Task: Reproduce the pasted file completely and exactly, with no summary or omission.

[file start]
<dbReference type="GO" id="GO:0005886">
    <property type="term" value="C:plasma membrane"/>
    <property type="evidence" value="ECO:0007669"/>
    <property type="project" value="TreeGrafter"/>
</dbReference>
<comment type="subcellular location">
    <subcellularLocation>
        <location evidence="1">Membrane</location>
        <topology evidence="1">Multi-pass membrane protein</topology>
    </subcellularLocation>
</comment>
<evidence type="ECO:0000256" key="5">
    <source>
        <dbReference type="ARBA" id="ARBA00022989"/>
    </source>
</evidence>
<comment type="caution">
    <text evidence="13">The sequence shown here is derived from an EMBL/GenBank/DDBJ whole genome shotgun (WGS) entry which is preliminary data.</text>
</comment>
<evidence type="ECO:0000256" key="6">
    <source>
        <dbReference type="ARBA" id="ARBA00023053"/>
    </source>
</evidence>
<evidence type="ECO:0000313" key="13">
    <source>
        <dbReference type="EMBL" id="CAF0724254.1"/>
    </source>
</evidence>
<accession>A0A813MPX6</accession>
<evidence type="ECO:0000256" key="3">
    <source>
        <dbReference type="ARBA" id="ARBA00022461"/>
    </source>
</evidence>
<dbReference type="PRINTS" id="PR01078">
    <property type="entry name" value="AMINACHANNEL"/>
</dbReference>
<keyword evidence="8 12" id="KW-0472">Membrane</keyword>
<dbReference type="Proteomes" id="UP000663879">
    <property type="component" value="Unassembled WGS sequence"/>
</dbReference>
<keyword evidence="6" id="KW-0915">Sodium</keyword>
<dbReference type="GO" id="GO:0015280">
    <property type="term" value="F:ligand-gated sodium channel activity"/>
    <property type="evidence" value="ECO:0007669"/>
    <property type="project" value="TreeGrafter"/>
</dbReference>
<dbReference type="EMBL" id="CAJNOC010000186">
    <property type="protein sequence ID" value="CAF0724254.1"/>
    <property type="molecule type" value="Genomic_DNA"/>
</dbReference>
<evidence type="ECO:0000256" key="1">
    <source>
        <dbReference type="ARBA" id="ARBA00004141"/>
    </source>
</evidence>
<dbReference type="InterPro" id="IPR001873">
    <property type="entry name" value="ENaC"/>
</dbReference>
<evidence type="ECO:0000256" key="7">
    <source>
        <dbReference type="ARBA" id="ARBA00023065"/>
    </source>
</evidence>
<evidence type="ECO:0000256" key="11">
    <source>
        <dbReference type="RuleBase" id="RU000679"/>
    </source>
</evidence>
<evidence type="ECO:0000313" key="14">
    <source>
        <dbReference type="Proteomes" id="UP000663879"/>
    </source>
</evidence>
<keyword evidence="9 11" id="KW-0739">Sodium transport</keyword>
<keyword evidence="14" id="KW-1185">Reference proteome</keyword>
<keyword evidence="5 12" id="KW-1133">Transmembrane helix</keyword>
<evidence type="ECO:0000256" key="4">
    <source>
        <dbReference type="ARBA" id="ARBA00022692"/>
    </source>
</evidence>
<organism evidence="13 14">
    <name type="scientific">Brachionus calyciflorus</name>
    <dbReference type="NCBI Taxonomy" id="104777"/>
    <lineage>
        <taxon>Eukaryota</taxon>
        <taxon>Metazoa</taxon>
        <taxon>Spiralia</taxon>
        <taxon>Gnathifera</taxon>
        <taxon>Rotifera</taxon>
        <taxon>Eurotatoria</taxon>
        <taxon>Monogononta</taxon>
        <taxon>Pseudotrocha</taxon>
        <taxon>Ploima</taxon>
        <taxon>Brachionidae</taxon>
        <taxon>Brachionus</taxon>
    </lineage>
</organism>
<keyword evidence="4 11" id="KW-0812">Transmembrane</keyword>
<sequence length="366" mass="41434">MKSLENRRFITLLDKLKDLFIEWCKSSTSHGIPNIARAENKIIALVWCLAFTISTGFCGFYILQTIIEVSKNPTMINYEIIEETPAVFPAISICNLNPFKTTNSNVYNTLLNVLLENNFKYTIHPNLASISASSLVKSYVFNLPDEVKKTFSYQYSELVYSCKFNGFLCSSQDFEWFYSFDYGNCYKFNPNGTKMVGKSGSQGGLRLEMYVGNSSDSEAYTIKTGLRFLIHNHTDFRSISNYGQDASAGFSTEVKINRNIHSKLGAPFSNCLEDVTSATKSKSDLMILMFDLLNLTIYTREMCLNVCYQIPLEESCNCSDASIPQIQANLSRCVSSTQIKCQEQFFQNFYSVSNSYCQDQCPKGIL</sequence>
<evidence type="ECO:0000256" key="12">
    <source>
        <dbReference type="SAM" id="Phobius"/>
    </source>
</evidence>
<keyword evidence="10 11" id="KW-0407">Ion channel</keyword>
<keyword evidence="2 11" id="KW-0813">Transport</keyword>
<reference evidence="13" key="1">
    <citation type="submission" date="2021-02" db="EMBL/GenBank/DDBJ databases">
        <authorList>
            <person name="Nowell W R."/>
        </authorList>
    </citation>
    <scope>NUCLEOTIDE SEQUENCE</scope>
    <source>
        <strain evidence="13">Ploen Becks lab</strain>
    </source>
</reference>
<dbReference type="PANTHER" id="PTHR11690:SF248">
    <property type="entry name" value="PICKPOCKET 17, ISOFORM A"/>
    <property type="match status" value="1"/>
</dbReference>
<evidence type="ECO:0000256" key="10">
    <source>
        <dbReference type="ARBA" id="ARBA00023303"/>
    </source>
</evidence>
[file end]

<dbReference type="GO" id="GO:0005886">
    <property type="term" value="C:plasma membrane"/>
    <property type="evidence" value="ECO:0007669"/>
    <property type="project" value="TreeGrafter"/>
</dbReference>
<comment type="subcellular location">
    <subcellularLocation>
        <location evidence="1">Membrane</location>
        <topology evidence="1">Multi-pass membrane protein</topology>
    </subcellularLocation>
</comment>
<evidence type="ECO:0000256" key="5">
    <source>
        <dbReference type="ARBA" id="ARBA00022989"/>
    </source>
</evidence>
<comment type="caution">
    <text evidence="13">The sequence shown here is derived from an EMBL/GenBank/DDBJ whole genome shotgun (WGS) entry which is preliminary data.</text>
</comment>
<evidence type="ECO:0000256" key="6">
    <source>
        <dbReference type="ARBA" id="ARBA00023053"/>
    </source>
</evidence>
<evidence type="ECO:0000313" key="13">
    <source>
        <dbReference type="EMBL" id="CAF0724254.1"/>
    </source>
</evidence>
<accession>A0A813MPX6</accession>
<evidence type="ECO:0000256" key="3">
    <source>
        <dbReference type="ARBA" id="ARBA00022461"/>
    </source>
</evidence>
<dbReference type="PRINTS" id="PR01078">
    <property type="entry name" value="AMINACHANNEL"/>
</dbReference>
<keyword evidence="8 12" id="KW-0472">Membrane</keyword>
<dbReference type="Proteomes" id="UP000663879">
    <property type="component" value="Unassembled WGS sequence"/>
</dbReference>
<keyword evidence="6" id="KW-0915">Sodium</keyword>
<dbReference type="GO" id="GO:0015280">
    <property type="term" value="F:ligand-gated sodium channel activity"/>
    <property type="evidence" value="ECO:0007669"/>
    <property type="project" value="TreeGrafter"/>
</dbReference>
<dbReference type="EMBL" id="CAJNOC010000186">
    <property type="protein sequence ID" value="CAF0724254.1"/>
    <property type="molecule type" value="Genomic_DNA"/>
</dbReference>
<evidence type="ECO:0000256" key="1">
    <source>
        <dbReference type="ARBA" id="ARBA00004141"/>
    </source>
</evidence>
<dbReference type="InterPro" id="IPR001873">
    <property type="entry name" value="ENaC"/>
</dbReference>
<evidence type="ECO:0000256" key="7">
    <source>
        <dbReference type="ARBA" id="ARBA00023065"/>
    </source>
</evidence>
<evidence type="ECO:0000256" key="11">
    <source>
        <dbReference type="RuleBase" id="RU000679"/>
    </source>
</evidence>
<evidence type="ECO:0000313" key="14">
    <source>
        <dbReference type="Proteomes" id="UP000663879"/>
    </source>
</evidence>
<keyword evidence="9 11" id="KW-0739">Sodium transport</keyword>
<keyword evidence="14" id="KW-1185">Reference proteome</keyword>
<keyword evidence="5 12" id="KW-1133">Transmembrane helix</keyword>
<evidence type="ECO:0000256" key="4">
    <source>
        <dbReference type="ARBA" id="ARBA00022692"/>
    </source>
</evidence>
<organism evidence="13 14">
    <name type="scientific">Brachionus calyciflorus</name>
    <dbReference type="NCBI Taxonomy" id="104777"/>
    <lineage>
        <taxon>Eukaryota</taxon>
        <taxon>Metazoa</taxon>
        <taxon>Spiralia</taxon>
        <taxon>Gnathifera</taxon>
        <taxon>Rotifera</taxon>
        <taxon>Eurotatoria</taxon>
        <taxon>Monogononta</taxon>
        <taxon>Pseudotrocha</taxon>
        <taxon>Ploima</taxon>
        <taxon>Brachionidae</taxon>
        <taxon>Brachionus</taxon>
    </lineage>
</organism>
<keyword evidence="4 11" id="KW-0812">Transmembrane</keyword>
<sequence length="366" mass="41434">MKSLENRRFITLLDKLKDLFIEWCKSSTSHGIPNIARAENKIIALVWCLAFTISTGFCGFYILQTIIEVSKNPTMINYEIIEETPAVFPAISICNLNPFKTTNSNVYNTLLNVLLENNFKYTIHPNLASISASSLVKSYVFNLPDEVKKTFSYQYSELVYSCKFNGFLCSSQDFEWFYSFDYGNCYKFNPNGTKMVGKSGSQGGLRLEMYVGNSSDSEAYTIKTGLRFLIHNHTDFRSISNYGQDASAGFSTEVKINRNIHSKLGAPFSNCLEDVTSATKSKSDLMILMFDLLNLTIYTREMCLNVCYQIPLEESCNCSDASIPQIQANLSRCVSSTQIKCQEQFFQNFYSVSNSYCQDQCPKGIL</sequence>
<evidence type="ECO:0000256" key="12">
    <source>
        <dbReference type="SAM" id="Phobius"/>
    </source>
</evidence>
<keyword evidence="10 11" id="KW-0407">Ion channel</keyword>
<keyword evidence="2 11" id="KW-0813">Transport</keyword>
<reference evidence="13" key="1">
    <citation type="submission" date="2021-02" db="EMBL/GenBank/DDBJ databases">
        <authorList>
            <person name="Nowell W R."/>
        </authorList>
    </citation>
    <scope>NUCLEOTIDE SEQUENCE</scope>
    <source>
        <strain evidence="13">Ploen Becks lab</strain>
    </source>
</reference>
<dbReference type="PANTHER" id="PTHR11690:SF248">
    <property type="entry name" value="PICKPOCKET 17, ISOFORM A"/>
    <property type="match status" value="1"/>
</dbReference>
<evidence type="ECO:0000256" key="10">
    <source>
        <dbReference type="ARBA" id="ARBA00023303"/>
    </source>
</evidence>